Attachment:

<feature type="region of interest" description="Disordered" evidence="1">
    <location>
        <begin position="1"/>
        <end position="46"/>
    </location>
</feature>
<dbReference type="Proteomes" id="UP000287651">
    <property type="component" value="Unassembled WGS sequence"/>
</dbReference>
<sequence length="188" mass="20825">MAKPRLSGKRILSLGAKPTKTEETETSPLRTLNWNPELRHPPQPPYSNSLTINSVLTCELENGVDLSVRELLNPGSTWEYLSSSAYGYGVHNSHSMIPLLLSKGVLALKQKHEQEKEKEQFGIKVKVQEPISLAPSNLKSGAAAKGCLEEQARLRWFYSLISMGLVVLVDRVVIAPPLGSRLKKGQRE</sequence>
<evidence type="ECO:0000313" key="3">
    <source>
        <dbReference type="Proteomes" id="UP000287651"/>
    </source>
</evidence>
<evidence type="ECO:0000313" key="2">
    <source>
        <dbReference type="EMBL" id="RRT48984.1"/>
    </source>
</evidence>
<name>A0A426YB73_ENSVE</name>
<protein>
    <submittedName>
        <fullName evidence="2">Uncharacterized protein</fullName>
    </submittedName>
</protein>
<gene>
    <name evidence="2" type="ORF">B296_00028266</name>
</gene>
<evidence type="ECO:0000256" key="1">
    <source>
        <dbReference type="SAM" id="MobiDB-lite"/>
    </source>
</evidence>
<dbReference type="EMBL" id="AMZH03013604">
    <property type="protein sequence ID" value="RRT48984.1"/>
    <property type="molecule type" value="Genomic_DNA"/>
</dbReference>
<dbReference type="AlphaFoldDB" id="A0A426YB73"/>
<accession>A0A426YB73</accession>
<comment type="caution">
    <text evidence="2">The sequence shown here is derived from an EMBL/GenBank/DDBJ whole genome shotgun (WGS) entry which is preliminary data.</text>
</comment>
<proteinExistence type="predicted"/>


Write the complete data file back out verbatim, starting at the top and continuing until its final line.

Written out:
<feature type="region of interest" description="Disordered" evidence="1">
    <location>
        <begin position="1"/>
        <end position="46"/>
    </location>
</feature>
<dbReference type="Proteomes" id="UP000287651">
    <property type="component" value="Unassembled WGS sequence"/>
</dbReference>
<sequence length="188" mass="20825">MAKPRLSGKRILSLGAKPTKTEETETSPLRTLNWNPELRHPPQPPYSNSLTINSVLTCELENGVDLSVRELLNPGSTWEYLSSSAYGYGVHNSHSMIPLLLSKGVLALKQKHEQEKEKEQFGIKVKVQEPISLAPSNLKSGAAAKGCLEEQARLRWFYSLISMGLVVLVDRVVIAPPLGSRLKKGQRE</sequence>
<evidence type="ECO:0000313" key="3">
    <source>
        <dbReference type="Proteomes" id="UP000287651"/>
    </source>
</evidence>
<evidence type="ECO:0000313" key="2">
    <source>
        <dbReference type="EMBL" id="RRT48984.1"/>
    </source>
</evidence>
<name>A0A426YB73_ENSVE</name>
<protein>
    <submittedName>
        <fullName evidence="2">Uncharacterized protein</fullName>
    </submittedName>
</protein>
<gene>
    <name evidence="2" type="ORF">B296_00028266</name>
</gene>
<evidence type="ECO:0000256" key="1">
    <source>
        <dbReference type="SAM" id="MobiDB-lite"/>
    </source>
</evidence>
<dbReference type="EMBL" id="AMZH03013604">
    <property type="protein sequence ID" value="RRT48984.1"/>
    <property type="molecule type" value="Genomic_DNA"/>
</dbReference>
<dbReference type="AlphaFoldDB" id="A0A426YB73"/>
<accession>A0A426YB73</accession>
<comment type="caution">
    <text evidence="2">The sequence shown here is derived from an EMBL/GenBank/DDBJ whole genome shotgun (WGS) entry which is preliminary data.</text>
</comment>
<proteinExistence type="predicted"/>